Not telling overseas recruits about the UK’s health surcharge is a con

If universities won’t cover immigration costs, they must at least help applicants make informed decisions about coming, says Tanja Wingenbach

June 6, 2024
Crocodile hidden in water to illustrate Not telling overseas recruits about the UK’s health surcharge is a con
Source: Tanto Yensen/Getty Images

When I, a German citizen, accepted an academic contract at a UK university, I had never heard of the Immigration Health Surcharge (IHS); neither my academic interviewers nor HR even mentioned it. Only at the point of submitting my Skilled Worker Visa application did I realise I would have to pay more than £3,000 upfront.

At first glance, the IHS – introduced in 2015 and extended in 2021 to include Europeans – seems justifiable. Clearly, people using the National Health Service should contribute to it financially. However, academic immigrants already pay the same taxes as everyone else. Having lived in six countries on three continents, I can say that while health insurance is generally required, it is not normal to make immigrants pay twice for the same service.

It is quite an outlay, too. Since you must pay the £1,035 a year fee (up from £200 when it was introduced) in advance for every year of your visa, that amounts to £3,105 for a three-year visa – and more if you have dependants. This is on top of the visa fee, ranging from £719 to £1,500. For early-career academics on a Skilled Worker Visa, such sums can amount to more than a month’s salary, making it difficult to cover additional initial expenses, such as accommodation and transport – especially for people from low-income countries. So much for equality, diversity and inclusion!

Even when you have paid, you have to start saving up to do it again if you intend to renew your visa. For me, that came sooner than expected because I changed university two years before the end of my first visa, but the academic who offered me the job had not heard of the IHS and, crucially, HR didn’t tell me that I would have to pay for an entirely new visa, including another IHS, even though I had already paid the charge for most of the period in question. The best advice I can give to fellow immigrants is not to change institutions unless your current visa is ending.

Some in the UK worry that the IHS will discourage talented overseas academics from coming. But conversations with many colleagues at various institutions reveal that ignorance about the IHS is widespread, among both international job applicants and UK-based academics. Even the minority who have heard of the IHS have no idea how expensive it is. Perhaps that is because new international staff often prefer to keep quiet about it because of the shame evoked in some cultures by talking about money and falling to victim to what, in essence, is a scam.

People wonder why international staff end up paying the money anyway. The answer is that it is only at the very last stage of the visa application process that you learn about the IHS and the requirement to pay all dues before the application can even be submitted. By this stage, you have typically already signed a contract and obtained your sponsorship certificate, all of which is needed to start the visa process. And, as in my case, you may also have rejected job offers from other countries, handed in your notice and put your UK move in motion. You are beyond the point of no return.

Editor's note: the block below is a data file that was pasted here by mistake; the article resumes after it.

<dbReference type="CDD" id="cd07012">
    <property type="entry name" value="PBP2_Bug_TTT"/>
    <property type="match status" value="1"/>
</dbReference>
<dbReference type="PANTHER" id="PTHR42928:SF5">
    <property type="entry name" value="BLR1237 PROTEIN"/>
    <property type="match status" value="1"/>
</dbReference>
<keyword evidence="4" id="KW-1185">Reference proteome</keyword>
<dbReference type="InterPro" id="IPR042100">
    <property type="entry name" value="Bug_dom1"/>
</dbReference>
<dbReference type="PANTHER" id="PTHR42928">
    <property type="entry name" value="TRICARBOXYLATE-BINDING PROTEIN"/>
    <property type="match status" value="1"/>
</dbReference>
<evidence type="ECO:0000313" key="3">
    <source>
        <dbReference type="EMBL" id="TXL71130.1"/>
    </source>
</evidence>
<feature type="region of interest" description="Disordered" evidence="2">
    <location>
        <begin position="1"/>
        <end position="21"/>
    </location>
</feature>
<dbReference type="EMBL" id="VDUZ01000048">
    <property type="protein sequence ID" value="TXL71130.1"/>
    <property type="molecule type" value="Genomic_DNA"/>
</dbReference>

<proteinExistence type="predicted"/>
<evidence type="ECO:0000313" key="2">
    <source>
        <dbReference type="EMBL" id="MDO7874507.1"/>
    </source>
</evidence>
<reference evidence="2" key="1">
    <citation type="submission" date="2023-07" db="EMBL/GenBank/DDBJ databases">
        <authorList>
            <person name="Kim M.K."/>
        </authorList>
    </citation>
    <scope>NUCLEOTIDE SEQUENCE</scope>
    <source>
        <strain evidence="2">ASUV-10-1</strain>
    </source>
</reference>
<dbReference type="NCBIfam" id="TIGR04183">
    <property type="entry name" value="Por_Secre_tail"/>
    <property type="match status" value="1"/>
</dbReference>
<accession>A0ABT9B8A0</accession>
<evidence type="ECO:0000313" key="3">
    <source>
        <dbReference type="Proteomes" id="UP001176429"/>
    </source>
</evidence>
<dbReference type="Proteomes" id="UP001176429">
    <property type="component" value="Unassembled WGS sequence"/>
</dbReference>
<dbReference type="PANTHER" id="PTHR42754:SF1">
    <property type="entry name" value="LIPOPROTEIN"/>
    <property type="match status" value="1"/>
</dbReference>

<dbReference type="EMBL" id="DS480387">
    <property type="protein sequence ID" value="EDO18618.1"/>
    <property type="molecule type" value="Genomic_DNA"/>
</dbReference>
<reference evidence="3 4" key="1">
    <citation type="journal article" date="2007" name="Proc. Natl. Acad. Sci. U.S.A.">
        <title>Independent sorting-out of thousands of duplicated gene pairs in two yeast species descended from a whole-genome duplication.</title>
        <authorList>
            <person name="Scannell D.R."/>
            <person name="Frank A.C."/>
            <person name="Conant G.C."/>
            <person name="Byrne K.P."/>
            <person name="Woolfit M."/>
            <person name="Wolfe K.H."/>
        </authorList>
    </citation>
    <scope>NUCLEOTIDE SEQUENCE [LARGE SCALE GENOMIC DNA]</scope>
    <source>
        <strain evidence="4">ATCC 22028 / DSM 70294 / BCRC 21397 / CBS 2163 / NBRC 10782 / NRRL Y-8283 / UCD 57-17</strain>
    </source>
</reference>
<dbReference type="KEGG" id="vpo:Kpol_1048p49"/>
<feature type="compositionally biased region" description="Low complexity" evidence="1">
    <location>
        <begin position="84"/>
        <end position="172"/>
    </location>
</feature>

As researchers, we are aware of the importance of making informed decisions, a standard we apply in our research with human subjects. It is unethical not to extend overseas academics the same courtesy. After all, while ignorance may be widespread among academics, HR has no such excuse. Yet it seems to be common for them not to mention the IHS even when issuing contracts and providing guidance on the visa application process.

I suppose from their perspective, it could harm the “business” to be open about the IHS and the university’s unwillingness – with the occasional notable exception – to cover it (although some offer loans). But such omissions leave recruits with a bitter taste of deceit and exploitation even before they enter the UK. Is this practice even lawful?

Whoever wins the general election should reconsider the situation facing the individuals who have been chosen, via highly competitive international processes, to educate UK students and contribute to a functioning UK society. At the very least, the Home Office should reimburse double payments when visas overlap.

As for universities, if they will not cover IHS costs, they must tell international applicants about the charges, at the latest, when making job offers. Academics on hiring committees should mention them, but, ideally, applicants should hear about them even earlier. For instance, in response to my awareness-raising, the University of Reading’s School of Psychology and Clinical Language Sciences is creating a new job template to increase transparency about the costs non-British scholars should expect. This will be made available for others to use.

Surely it is not too much to ask that overseas academics’ working relationships with UK universities begin on the basis of trust – not with a sense of having been duped? Let’s all do what we can to spread the word about the IHS and help push for a solution.

Tanja Wingenbach is a lecturer in psychology at the University of Reading.

Register to continue

Why register?

  • Registration is free and only takes a moment
  • Once registered, you can read 3 articles a month
  • Sign up for our newsletter
Please Login or Register to read this article.

Related articles

Reader's comments (1)

It’s a con in so many ways, especially since you’re paying for absolutely nothing